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30-year mortgage rates edge up

Mortgage rates around the country edged up this week, contributing to a slowdown in home refinancing.

Mortgage rates around the country edged up this week, contributing to a slowdown in home refinancing.

FOR THE WEEK ENDING Nov. 14, the average rate on 30-year mortgages rose to 6.03 percent, up from 5.98 percent the previous week, mortgage giant Freddie Mac reported Thursday in its weekly nationwide survey of mortgage rates.

In mid-June, rates on 30-year mortgages slid to 5.21 percent, the lowest level in more than four decades. Since then, rates on these benchmark mortgages have bounced up and down.

For 15-year mortgages, a popular option for refinancing, rates increased to 5.39 percent from 5.31 percent last week. Rates for one-year adjustable mortgages averaged 3.76 percent, up from last week’s 3.73 percent.

Even with the recent gyration in mortgage rates, home sales are expected to set new record highs this year. And, 2004 could turn out to be the second-best year on record, predicts David Lereah, chief economist at the National Association of Realtors.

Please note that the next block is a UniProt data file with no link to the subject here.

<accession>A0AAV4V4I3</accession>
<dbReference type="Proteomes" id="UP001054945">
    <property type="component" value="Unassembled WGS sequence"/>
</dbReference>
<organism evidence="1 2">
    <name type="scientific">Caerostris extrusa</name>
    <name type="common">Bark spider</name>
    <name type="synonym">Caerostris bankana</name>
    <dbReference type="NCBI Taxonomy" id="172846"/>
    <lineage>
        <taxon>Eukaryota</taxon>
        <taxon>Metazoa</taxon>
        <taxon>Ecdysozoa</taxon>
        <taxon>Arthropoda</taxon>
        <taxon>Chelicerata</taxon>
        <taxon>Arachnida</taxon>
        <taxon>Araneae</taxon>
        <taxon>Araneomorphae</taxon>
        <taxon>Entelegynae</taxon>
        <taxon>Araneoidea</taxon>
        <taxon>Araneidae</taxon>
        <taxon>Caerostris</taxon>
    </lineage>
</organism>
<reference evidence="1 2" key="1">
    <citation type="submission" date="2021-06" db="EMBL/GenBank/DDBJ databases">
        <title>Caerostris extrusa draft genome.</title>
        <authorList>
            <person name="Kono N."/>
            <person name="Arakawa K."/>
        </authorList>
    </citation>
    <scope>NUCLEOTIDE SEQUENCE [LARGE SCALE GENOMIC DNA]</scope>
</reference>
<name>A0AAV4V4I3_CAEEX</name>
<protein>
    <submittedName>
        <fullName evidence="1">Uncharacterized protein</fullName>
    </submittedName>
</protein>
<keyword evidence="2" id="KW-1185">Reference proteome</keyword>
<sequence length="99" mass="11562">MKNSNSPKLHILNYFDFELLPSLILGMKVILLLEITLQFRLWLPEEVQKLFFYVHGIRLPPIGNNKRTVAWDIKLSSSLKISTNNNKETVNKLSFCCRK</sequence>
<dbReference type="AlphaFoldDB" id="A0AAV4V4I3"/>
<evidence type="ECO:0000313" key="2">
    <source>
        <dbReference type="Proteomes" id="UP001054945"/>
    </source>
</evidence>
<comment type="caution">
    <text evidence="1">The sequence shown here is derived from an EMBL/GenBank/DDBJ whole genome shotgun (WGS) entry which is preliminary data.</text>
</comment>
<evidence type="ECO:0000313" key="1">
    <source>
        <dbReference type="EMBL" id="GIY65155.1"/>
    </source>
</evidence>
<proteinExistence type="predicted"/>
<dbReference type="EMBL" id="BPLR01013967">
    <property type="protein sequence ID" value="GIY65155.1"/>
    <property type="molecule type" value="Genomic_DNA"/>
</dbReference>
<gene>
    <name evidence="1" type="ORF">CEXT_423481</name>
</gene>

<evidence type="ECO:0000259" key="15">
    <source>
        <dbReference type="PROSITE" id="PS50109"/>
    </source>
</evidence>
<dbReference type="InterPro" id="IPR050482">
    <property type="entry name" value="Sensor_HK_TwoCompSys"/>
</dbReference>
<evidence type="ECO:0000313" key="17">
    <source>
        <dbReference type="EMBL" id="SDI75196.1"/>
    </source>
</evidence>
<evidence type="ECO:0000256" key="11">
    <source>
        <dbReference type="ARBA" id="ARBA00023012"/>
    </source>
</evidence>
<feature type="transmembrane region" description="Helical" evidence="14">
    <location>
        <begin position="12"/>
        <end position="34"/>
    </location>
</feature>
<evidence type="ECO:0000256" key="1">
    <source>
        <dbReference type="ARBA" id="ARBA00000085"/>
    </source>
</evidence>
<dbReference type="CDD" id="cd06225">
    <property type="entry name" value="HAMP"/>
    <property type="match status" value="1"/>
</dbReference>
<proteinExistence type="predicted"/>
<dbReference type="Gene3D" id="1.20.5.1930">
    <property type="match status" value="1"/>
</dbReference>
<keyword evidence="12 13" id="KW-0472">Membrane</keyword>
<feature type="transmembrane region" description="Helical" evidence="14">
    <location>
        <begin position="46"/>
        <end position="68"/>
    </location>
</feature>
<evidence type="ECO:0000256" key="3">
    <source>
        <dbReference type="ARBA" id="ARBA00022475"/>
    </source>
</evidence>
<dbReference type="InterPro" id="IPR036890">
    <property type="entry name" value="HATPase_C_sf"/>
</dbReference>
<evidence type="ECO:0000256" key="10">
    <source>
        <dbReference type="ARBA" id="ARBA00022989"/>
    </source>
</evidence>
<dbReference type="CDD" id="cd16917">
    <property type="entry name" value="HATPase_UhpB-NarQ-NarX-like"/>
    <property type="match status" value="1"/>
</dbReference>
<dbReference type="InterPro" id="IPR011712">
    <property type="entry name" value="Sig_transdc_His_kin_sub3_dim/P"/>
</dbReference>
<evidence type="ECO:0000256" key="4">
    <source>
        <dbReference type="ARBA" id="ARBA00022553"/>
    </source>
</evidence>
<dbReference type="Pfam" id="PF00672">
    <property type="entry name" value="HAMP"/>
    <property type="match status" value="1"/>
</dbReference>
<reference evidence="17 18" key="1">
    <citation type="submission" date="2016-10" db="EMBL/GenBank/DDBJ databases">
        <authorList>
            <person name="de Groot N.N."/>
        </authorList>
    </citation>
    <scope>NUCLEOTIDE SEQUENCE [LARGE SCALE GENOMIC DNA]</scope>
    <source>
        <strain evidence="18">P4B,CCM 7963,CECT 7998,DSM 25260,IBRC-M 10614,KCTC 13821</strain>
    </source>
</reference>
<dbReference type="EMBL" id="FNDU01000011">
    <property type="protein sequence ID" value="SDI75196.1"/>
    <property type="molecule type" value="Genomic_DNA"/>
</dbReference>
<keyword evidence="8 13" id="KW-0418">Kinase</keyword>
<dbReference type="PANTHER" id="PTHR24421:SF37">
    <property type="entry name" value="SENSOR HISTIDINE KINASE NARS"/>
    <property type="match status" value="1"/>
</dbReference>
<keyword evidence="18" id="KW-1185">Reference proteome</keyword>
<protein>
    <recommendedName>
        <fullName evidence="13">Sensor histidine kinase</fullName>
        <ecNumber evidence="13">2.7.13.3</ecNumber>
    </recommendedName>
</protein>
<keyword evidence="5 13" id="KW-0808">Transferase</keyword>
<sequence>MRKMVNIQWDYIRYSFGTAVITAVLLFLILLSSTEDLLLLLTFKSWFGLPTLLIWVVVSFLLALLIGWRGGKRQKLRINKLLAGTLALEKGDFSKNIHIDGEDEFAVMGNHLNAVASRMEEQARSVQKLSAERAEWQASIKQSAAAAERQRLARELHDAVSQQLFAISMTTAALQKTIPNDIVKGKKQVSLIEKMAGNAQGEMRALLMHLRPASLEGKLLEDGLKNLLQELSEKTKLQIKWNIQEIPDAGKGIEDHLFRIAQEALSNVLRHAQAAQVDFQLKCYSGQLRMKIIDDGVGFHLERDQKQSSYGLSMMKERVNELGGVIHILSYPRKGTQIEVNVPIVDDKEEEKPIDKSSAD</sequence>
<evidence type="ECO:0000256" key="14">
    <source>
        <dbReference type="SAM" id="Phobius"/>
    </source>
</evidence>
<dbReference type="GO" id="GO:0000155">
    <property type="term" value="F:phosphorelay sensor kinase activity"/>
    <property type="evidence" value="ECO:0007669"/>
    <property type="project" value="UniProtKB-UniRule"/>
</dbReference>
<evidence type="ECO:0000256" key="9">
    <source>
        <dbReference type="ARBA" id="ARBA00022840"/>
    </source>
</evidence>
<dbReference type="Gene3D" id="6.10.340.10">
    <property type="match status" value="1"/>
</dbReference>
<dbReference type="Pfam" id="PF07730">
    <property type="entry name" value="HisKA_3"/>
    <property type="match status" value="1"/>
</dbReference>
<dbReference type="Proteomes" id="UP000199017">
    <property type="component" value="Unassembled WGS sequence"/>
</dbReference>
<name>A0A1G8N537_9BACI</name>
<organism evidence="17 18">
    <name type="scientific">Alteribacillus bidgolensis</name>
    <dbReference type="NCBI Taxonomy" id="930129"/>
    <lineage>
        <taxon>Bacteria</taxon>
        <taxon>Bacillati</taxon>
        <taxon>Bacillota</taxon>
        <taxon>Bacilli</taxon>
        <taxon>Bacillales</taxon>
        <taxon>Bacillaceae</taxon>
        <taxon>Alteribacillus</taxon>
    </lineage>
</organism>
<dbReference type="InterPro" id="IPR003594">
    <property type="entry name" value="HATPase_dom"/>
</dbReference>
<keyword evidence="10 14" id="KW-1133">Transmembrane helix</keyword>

Home-mortgage refinancing activity has slowed as mortgage rates have gone up but the market is still in good shape, economists said.

The Mortgage Bankers Association of America reported that refinancing activity accounted for 50.9 percent of all mortgage applications filed last week, down slightly from 51.1 percent in the previous week.

“Speculation that the (Federal Reserve) will not raise interest rates anytime soon should help restrain any upward pressure on mortgage rates,” said Frank Nothaft, Freddie Mac’s chief economist.

The nationwide averages for mortgage rates do not include add-on fees known as points. Thirty- and 15-year mortgages each carried an average fee of 0.6 point this week. One-year adjustable rate mortgages carried an average fee of 0.7 point.

A year ago, rates on 30-year mortgages averaged 5.94 percent, 15-year mortgages were 5.32 percent and one-year adjustable mortgages stood at 4.09 percent.

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